March 25, 2019

Orcas Spyhop at Salmon Bank South of San Juan Island: Bigg's Orca family T49A's hunt and play

Bigg's Orcas

Erick | Monday, March 25, 2019 | M/V Sea Lion | 12:00 

 

It felt a little bit more like normal springtime weather today. There was a heavy grey cloud cover that diffused all the sun light, but the good news is that the clouds were quite high up so you could still see far into the distance where Mt. Baker loomed on one side and the Olympic Mountains stretched west on the other. Captain Mike, Alex, and I took an excited group out to look for all the fun spring time wildlife in the Salish Sea. We left Friday Harbor and headed south through San Juan Channel. There was barely a ripple on the water but you could see how the water swirled underneath us as the large tide switched and flooded its way back into the islands. We made our first stop at Whale Rocks right in between Lopez and San Juan Islands. On one of the rocks there were around 8 Bald Eagles all congregated and watching the world go by. As we approached the rocks a female Steller Sea Lion popped her head out of the water to take a quick look at us. She stayed next to the boat for a while and kept just popping her head above the water to take little peeks at us as we cruised on by. We moved closer to the larger of the rocks and saw around 30 more Steller Sea Lions - males and females – all lounging around and drying out. These giant sea lions (the adult males weigh around a ton) seem to be constantly growling and roaring at each other. We marveled at these giants for quite awhile as some jumped in the water and others dragged themselves back up to the rock. I love seeing them and it will be sad to see them leave when they migrate north for the summer months. We next moved further south along Salmon Bank and soon saw blows and dark fins in the distance. It was some orcas! We quickly identified them as the same family group of Bigg’s (marine mammal eating) Orcas that we saw yesterday – the T49A’s! Yesterday they were in Boundary Pass and it looks like they swam the 20 or so miles down Haro Strait and were now hunting south of San Juan Island. As we watched them they were preying on several seals and ate them quickly while hordes of gulls swarmed in to pick up the left over bits. This family has 5 members. There is mom, her adult son, and three younger ones. The youngest one was born in 2014 and it was great to watch that one mimic its brothers and sisters as they tailed slapped, splashed, and spyhopped all over the place once they had finished eating. A few even moonwalked (that’s when they swim backwards)! It was so cool! We watched the, play and splash and push each other around for a while with the wonderful backdrop of Mt Baker. So amazing. We eventually had to head back but we made one last stop to see 10 Harbor Seals resting on the rocks (aka the lucky ones for today). Whale folks, until next time!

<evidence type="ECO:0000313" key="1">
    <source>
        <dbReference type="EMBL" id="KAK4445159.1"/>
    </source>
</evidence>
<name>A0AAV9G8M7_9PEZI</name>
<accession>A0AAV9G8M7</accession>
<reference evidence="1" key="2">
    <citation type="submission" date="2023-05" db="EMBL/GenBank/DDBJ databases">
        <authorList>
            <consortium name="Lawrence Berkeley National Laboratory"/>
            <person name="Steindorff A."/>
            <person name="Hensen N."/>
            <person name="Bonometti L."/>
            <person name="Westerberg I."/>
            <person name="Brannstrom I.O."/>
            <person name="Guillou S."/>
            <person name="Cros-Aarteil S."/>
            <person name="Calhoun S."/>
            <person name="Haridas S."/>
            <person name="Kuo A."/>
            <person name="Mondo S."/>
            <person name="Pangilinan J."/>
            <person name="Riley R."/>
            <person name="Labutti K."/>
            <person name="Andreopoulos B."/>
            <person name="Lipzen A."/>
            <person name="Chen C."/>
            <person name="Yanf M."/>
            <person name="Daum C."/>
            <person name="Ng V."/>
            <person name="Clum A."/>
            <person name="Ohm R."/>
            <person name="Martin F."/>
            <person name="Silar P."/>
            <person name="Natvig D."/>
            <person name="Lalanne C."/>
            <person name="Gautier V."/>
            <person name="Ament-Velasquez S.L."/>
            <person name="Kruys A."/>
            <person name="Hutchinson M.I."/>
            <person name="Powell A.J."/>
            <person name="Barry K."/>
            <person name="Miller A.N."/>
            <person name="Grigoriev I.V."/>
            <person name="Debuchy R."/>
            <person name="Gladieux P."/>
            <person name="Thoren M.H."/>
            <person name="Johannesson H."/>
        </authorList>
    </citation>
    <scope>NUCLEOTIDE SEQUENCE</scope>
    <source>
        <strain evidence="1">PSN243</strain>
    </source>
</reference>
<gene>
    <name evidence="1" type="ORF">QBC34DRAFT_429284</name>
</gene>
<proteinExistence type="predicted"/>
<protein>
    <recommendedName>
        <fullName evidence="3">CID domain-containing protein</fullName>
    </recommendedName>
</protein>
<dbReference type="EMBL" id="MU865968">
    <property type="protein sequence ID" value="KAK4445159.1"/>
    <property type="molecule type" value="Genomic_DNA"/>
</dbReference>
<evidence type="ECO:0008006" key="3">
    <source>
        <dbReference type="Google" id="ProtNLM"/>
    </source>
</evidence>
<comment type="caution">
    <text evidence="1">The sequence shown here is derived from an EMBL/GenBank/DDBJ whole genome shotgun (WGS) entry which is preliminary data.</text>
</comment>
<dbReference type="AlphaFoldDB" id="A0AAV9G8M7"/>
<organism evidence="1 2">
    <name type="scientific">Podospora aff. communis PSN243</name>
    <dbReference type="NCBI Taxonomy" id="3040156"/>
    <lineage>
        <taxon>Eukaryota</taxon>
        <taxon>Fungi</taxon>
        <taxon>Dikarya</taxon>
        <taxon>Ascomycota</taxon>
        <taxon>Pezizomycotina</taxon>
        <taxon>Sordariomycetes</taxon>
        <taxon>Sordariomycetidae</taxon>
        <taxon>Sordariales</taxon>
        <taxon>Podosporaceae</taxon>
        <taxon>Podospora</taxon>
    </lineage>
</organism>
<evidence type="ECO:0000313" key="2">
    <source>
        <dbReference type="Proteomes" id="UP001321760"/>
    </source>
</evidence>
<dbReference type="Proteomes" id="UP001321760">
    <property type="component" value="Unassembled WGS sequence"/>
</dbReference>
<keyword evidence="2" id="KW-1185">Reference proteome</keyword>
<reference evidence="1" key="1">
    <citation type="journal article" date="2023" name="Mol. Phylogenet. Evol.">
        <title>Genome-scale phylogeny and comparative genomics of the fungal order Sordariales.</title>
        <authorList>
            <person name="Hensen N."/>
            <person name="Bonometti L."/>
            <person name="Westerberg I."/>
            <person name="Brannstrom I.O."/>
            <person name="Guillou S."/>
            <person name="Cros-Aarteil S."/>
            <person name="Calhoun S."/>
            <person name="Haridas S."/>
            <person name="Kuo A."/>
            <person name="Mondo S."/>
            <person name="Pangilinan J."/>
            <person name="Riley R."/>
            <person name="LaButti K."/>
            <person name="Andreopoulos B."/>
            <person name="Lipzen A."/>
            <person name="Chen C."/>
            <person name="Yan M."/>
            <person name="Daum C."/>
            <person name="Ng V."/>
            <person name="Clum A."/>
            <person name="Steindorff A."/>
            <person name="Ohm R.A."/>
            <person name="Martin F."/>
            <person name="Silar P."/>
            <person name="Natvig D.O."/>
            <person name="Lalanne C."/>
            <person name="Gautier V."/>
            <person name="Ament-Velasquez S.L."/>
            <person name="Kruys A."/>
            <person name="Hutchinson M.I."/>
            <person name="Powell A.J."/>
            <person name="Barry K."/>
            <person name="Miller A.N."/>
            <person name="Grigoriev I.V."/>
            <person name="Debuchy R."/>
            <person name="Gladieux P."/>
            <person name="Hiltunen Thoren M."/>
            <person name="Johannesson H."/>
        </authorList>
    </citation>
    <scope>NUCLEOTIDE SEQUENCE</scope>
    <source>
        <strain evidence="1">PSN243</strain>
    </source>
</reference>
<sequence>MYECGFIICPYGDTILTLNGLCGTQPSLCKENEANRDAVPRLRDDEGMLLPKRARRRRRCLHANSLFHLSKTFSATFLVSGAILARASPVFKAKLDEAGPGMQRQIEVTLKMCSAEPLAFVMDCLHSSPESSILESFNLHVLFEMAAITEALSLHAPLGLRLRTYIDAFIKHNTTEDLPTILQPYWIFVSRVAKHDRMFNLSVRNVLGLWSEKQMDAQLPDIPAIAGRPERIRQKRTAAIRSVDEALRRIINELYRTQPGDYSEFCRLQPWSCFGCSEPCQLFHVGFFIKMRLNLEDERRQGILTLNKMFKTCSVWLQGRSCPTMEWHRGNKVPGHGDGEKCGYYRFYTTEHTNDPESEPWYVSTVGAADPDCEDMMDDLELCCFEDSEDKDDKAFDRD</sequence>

Erick